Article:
Angelique Pacheco – Qilin

A very nice descriptive haiku.
Unfortunately when 15 words are in play against 300, it loses in getting the reader to fall into the story.
[has a week of haiku only been tried before?] Best line: I will cheat and say the entire poem. “His form is that of dragon, Some say of giraffe, Protection and luck he brings.”

No, it hasn’t! If the Microcosms crowd is up for it, maybe we could give it a go, sometime! – KM

Stephen John Lodge – Unicorns of Speed

Wonderful imagery here, humorous and questioning.
I really liked the idea of being able to get a unicorn at a pet store.
Best line: “And wouldn’t take back my unicorn, Sid, Because he said it was used and soiled”. This contrast the legendary beauty of the animal. This guy does not know how to care for a unicorn.

Fatima Okhuosami – Jinns and Men

An interesting chosen format, more of a screen or stage play. I pictured it on the stage with all the characters running and bumping into one another as they ran about yelling “Help”
Comedy is tough and very subjective. I found this humorous but was hoping for a bit more in the dialogue.
Best line: “Your charge has done no evil in three months. Your credit is low.” Evil as a currency is great.

Alva Holland – Defence of the Kappa Kingdom

Beautiful. A sense of evil dread wrapped in a rhythmic language which only heightens the foreboding.
Best line: Difficult, but since I have to. “To end your life in a drowning trance Of flailing arms and gulping air Refilling my plate of moistness fair”

L. Meadow – Kitsune (Japanese name for the Jiuwei Hu)

A very atmospheric piece. Longing, desire, possession, all the elements for a tragic love story.
Though the language is wonderful and quite poetic, it didn’t read like a poem to me. Perhaps that is my ignorance with the format (one I will never try) showing.
Best line: “The pale glimmer of moonlight on her arms turned the drops that fell from her lips into shards of diamond.”

Eloise – Scarlet the Dragon

I loved the idea of a water dragon and a friendly one at that, with all the children playing around it. But if she was swimming int eh moat and everyone knew her, why didn’t eh soldiers? Though I like the scene where she is recognized? “Scarlet?”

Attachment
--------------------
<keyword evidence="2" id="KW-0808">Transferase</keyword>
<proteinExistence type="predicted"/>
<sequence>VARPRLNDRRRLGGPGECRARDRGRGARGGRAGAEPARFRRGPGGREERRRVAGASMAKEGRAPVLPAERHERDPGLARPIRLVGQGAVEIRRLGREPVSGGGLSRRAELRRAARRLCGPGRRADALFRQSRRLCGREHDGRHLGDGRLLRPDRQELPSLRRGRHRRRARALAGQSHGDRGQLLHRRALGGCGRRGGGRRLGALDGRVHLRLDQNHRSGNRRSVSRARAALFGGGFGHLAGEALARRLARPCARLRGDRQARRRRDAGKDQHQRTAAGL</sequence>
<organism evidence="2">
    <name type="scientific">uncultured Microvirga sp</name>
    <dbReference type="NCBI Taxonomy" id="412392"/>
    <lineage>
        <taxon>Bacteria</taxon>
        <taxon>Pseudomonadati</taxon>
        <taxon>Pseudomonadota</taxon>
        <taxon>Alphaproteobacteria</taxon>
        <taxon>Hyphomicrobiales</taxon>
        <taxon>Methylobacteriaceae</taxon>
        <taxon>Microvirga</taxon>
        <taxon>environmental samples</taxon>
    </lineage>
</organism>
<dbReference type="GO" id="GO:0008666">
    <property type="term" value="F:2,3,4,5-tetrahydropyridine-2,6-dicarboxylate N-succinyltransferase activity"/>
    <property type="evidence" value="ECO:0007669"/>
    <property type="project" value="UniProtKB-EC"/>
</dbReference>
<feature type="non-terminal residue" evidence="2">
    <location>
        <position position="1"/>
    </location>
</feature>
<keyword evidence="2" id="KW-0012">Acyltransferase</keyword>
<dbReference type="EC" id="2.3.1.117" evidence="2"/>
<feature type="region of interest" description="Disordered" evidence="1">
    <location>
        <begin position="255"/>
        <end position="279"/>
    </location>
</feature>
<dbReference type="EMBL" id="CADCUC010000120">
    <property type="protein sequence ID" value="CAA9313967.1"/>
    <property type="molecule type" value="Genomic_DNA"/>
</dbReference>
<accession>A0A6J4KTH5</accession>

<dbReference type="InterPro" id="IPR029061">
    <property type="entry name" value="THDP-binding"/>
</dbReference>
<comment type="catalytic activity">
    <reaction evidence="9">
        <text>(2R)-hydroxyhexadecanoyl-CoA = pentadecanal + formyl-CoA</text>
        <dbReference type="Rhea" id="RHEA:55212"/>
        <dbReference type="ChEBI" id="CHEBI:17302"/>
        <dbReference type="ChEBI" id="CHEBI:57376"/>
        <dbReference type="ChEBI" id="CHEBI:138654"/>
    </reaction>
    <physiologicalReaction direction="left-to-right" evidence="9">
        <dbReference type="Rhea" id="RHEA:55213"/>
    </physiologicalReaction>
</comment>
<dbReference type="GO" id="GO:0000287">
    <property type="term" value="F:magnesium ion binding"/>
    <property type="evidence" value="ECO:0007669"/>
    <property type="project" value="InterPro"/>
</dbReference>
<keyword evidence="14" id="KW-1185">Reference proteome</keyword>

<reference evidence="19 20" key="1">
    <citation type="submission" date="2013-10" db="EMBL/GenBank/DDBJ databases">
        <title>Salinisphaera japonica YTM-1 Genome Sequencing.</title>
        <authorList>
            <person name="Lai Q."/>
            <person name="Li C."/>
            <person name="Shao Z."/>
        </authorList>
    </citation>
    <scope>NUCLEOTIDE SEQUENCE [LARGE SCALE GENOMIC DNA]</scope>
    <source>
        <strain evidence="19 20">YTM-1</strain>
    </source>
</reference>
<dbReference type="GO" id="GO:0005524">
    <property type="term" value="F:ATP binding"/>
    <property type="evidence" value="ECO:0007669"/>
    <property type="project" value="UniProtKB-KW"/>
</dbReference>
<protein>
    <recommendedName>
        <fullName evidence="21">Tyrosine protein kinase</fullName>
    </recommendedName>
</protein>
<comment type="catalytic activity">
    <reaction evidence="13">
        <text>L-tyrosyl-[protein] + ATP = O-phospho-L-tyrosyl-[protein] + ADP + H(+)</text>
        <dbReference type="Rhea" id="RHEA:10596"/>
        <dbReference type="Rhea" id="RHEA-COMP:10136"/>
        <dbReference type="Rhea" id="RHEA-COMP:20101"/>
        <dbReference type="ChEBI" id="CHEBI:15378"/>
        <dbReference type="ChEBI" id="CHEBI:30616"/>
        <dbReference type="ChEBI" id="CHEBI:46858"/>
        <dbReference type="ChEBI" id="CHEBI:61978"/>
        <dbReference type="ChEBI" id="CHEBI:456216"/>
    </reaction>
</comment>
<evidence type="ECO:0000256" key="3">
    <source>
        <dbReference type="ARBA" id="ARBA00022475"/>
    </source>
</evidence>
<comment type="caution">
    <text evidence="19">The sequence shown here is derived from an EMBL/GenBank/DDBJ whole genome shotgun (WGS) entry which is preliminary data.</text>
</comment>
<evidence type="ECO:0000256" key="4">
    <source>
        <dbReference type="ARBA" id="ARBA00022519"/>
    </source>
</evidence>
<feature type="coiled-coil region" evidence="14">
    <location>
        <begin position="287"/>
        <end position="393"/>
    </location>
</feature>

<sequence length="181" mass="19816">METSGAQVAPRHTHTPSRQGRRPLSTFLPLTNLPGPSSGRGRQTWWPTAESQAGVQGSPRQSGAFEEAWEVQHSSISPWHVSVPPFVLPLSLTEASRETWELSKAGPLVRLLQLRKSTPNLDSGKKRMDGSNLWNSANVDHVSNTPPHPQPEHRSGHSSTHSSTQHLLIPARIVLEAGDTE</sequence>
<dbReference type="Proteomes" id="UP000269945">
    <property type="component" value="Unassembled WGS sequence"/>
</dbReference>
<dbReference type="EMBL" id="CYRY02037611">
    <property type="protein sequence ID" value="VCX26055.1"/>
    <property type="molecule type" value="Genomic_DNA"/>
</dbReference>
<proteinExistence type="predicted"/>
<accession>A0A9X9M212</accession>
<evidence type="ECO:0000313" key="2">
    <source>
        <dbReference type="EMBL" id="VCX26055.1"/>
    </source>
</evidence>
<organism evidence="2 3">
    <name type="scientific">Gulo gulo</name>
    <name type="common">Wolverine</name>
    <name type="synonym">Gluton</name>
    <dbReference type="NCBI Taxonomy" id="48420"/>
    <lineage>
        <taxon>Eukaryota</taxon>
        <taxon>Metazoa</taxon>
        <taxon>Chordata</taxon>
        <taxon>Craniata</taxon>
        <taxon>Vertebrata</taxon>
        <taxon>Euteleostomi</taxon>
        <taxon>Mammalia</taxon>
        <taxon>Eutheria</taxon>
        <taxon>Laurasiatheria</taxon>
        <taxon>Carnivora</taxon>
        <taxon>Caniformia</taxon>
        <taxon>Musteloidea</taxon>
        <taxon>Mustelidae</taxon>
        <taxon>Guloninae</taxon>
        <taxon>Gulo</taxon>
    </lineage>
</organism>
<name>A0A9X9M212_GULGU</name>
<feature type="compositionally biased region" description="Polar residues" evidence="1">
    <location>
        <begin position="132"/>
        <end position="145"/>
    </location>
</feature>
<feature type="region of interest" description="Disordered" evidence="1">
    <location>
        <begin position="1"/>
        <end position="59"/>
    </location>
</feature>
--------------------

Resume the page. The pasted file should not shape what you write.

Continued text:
Best line: “She loved to play in puddles and swim backstroke through the moat.” Gives a view into her peaceful and playful spirit.

Michael Emerson – Fame and Fortune

I loved the word play between the two main characters, Griffon and Gryphon, and even griffin. A mythical creature is always one to be reckoned with. But I felt the story tied up the ending a little too quickly.
Best line: “This griffin was smarter than it looked.” Danger, danger, Will Robinson!

Steph Ellis – Ghosts

A wintery tale much needed as I read this outside on the hottest day of the year, so far.
Great imagery of a ghostly frigid realm. The cold and snow can play tricks on a person.
Best line: “The storm had dropped and the horse led them on. It left no mark on the snow. And they left no footprints.”

Stella Turner – Planning a Journey

A truly horrific tale that subtly shows a woman longing for more in an unfulfilled relationship and finding an interesting way out.
I wish there had been a few more hints at the beginning that the creature was a unicorn and not a rhino or some singularly horned demon.
Best line: : “I wondered if it would have been more sensible to wrap it around its mouth and not my arm.” It shows the relationship the two creatures established.


That was exhausting. Everyone should be very proud. The time constraint, along with everything else we have to do on a daily basis, to produce a story in one day is quite demanding. Having accomplished this, you are a better writer. And besides, challenge is quite fun.
And so… The envelope please….

Honourable / Honorable Mentions

Stephen John Lodge – Unicorns of Speed

Michael Emerson – Fame and Fortune

Steph Ellis – Ghosts

Bill Engleson – Up the Greek Without a Riddle



L. Meadow – Kitsune (Japanese name for the Jiuwei Hu)

Stella Turner – Planning a Journey

And now, without further ado, we present the winners of Microcosms 74.


(insert drumroll here)



Community Picks

We have a tie again this week! -KM

Storm Jarvis – Home
108 words
Jinn / Mt. Fuji / Poem

The Diary of Jinn found at the bottom of Mt. Fuji.

Entry 76 – excerpt begins… “Home

The tides can take me, I no longer will be confined,
a life in the darkness to which I was assigned.
Wash me clean, oh ocean of the Earth,
let me feel the glory of your mirth.

Release the binds that continue to confine me.
Remove this darkness that tries to define me.
Too long I have wept in these shadowed halls,
let me respond to your bewitching calls.

So turn to me to dust and take me home,
For the wind will carry me where I want to roam.” excerpt ends.

Steph Ellis – Ghosts
108 words
Pegasus / Thule / Horror


Weary eyes followed the boy’s directions. A mass of white slowly loomed into focus, stark against the ink of night. The crew shrugged their shoulders and turned away. It was just another iceberg.